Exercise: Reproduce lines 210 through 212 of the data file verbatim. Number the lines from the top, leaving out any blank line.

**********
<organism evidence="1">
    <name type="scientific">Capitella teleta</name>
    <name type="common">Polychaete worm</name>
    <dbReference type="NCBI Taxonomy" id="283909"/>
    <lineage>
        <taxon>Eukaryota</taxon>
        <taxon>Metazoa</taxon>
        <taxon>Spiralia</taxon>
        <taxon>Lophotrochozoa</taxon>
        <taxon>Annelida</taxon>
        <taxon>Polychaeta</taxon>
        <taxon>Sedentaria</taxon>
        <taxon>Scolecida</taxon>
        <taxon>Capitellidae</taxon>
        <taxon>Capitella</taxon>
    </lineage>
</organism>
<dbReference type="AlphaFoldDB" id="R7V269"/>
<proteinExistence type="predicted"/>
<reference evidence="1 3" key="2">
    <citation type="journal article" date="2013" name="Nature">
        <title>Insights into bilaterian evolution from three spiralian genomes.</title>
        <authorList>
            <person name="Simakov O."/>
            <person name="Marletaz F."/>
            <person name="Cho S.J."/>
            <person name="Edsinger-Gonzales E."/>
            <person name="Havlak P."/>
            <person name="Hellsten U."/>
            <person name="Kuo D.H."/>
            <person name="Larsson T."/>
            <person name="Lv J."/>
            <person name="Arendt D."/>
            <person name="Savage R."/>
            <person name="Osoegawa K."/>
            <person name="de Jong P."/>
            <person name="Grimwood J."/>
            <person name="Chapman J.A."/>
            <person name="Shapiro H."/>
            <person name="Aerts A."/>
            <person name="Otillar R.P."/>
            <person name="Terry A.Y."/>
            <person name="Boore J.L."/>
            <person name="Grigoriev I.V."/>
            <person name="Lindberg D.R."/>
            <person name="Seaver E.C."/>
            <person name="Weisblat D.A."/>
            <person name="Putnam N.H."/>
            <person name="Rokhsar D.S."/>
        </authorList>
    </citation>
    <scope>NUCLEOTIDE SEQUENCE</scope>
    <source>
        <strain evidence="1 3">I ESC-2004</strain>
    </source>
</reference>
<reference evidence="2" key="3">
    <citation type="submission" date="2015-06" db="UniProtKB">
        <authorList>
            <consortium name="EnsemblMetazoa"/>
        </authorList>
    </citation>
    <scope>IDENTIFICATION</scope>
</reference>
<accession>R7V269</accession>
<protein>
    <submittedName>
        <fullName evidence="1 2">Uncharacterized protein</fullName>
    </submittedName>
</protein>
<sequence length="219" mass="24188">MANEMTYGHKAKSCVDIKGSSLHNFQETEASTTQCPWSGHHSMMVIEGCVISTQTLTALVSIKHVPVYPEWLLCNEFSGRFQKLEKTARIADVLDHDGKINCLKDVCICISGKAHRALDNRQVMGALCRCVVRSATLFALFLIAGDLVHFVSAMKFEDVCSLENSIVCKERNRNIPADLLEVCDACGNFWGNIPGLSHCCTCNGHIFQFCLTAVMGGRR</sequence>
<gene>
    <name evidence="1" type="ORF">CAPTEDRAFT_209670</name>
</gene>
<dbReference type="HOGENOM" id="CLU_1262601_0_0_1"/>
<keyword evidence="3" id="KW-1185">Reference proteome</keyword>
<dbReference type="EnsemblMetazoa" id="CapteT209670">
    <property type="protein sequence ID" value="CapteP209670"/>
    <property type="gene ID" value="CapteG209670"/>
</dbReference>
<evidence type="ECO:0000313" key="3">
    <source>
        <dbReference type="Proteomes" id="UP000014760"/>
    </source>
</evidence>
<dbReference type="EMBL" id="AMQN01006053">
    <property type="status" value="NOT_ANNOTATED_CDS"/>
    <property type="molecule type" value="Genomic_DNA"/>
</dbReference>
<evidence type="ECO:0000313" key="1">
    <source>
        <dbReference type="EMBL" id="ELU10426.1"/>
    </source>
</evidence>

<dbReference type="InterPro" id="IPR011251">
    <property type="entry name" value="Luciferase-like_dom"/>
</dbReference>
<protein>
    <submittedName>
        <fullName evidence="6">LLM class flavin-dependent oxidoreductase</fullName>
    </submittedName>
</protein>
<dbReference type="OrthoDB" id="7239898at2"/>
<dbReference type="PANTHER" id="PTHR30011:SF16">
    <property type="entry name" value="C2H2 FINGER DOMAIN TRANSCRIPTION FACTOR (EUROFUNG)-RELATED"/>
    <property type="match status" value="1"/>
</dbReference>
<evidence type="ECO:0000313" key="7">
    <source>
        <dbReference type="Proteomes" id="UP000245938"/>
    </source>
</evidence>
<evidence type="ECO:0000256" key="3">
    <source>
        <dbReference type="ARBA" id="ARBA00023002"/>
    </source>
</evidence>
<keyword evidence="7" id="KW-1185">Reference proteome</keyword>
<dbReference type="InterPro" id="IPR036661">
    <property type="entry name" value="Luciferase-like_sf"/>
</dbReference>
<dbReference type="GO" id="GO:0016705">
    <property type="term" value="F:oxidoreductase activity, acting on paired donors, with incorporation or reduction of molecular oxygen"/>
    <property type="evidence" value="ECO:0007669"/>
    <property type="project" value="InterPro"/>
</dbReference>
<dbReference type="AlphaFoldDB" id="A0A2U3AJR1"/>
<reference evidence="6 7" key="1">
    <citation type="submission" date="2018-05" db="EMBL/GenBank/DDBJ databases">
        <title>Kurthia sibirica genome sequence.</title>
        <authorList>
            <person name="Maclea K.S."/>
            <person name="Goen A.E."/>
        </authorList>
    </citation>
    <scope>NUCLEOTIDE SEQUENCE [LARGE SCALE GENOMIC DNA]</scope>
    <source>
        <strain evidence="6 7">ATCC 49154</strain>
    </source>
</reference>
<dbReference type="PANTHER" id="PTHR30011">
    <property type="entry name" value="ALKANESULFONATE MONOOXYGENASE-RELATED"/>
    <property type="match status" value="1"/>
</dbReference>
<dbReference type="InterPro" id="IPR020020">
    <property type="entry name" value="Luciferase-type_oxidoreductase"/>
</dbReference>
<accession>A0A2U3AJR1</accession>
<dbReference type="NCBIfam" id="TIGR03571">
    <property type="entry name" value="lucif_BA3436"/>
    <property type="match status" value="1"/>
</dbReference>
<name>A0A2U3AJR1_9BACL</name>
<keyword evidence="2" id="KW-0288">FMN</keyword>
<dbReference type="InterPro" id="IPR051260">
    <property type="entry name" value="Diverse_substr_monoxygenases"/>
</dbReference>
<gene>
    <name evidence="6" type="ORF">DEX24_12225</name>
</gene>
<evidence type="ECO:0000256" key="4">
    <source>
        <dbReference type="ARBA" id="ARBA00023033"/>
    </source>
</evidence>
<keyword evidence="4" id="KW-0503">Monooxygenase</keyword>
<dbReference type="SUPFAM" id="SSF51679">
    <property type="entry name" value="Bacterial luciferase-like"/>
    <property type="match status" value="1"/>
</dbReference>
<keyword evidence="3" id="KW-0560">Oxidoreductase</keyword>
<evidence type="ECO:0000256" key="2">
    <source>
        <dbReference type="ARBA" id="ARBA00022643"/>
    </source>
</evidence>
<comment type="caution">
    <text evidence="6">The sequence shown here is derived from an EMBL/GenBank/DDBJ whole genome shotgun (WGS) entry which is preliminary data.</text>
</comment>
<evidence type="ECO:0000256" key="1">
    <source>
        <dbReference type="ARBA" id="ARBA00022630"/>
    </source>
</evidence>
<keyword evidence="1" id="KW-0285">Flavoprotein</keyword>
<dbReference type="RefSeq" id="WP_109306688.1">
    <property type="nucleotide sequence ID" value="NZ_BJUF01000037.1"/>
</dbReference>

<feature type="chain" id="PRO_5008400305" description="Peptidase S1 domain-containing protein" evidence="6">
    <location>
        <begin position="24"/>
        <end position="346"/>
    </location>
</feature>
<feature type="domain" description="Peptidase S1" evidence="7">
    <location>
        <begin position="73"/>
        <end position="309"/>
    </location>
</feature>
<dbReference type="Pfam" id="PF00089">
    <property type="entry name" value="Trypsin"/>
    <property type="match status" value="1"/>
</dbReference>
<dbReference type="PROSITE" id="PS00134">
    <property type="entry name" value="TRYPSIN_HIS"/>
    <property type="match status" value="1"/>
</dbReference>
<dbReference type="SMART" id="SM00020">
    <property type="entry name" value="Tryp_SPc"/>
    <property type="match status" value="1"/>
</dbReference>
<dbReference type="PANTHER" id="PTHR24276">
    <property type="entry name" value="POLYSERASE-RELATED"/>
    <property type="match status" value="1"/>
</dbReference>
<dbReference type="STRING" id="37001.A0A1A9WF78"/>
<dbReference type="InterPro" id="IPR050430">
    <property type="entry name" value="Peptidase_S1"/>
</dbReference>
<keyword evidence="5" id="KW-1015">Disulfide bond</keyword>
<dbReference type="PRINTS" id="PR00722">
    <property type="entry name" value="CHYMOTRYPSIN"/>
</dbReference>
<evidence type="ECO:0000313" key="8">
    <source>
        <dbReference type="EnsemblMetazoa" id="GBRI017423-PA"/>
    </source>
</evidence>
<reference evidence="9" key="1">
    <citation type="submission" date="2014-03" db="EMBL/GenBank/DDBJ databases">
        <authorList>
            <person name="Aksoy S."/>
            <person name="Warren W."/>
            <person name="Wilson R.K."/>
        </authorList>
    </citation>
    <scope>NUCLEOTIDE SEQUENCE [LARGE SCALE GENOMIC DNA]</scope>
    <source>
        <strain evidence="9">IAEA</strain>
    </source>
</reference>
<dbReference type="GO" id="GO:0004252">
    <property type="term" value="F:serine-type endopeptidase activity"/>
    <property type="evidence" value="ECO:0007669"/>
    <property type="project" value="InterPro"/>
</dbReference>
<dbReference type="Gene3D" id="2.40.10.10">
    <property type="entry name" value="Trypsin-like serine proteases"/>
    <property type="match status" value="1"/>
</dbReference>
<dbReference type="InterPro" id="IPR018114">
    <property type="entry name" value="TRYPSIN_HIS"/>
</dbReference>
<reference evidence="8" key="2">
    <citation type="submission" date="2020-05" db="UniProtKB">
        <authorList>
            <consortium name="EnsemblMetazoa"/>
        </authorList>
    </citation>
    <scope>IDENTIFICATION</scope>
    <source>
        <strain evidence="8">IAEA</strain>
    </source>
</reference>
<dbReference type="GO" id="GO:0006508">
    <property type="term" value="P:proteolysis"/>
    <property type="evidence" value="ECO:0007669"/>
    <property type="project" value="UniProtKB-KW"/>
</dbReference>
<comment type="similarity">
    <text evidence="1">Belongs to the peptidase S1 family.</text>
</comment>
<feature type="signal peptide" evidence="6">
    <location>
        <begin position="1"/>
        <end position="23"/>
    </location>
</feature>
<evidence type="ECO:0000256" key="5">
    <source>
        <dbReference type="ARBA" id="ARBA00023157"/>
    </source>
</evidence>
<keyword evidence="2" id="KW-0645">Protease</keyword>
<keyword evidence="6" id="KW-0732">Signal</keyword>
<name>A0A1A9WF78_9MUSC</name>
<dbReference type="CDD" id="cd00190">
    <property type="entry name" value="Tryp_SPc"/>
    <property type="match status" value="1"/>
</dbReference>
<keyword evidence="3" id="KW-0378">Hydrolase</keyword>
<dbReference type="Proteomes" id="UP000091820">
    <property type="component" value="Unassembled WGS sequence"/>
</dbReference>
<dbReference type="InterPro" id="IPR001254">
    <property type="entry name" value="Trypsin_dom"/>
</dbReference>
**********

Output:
    <property type="entry name" value="Tryp_SPc"/>
    <property type="match status" value="1"/>
</dbReference>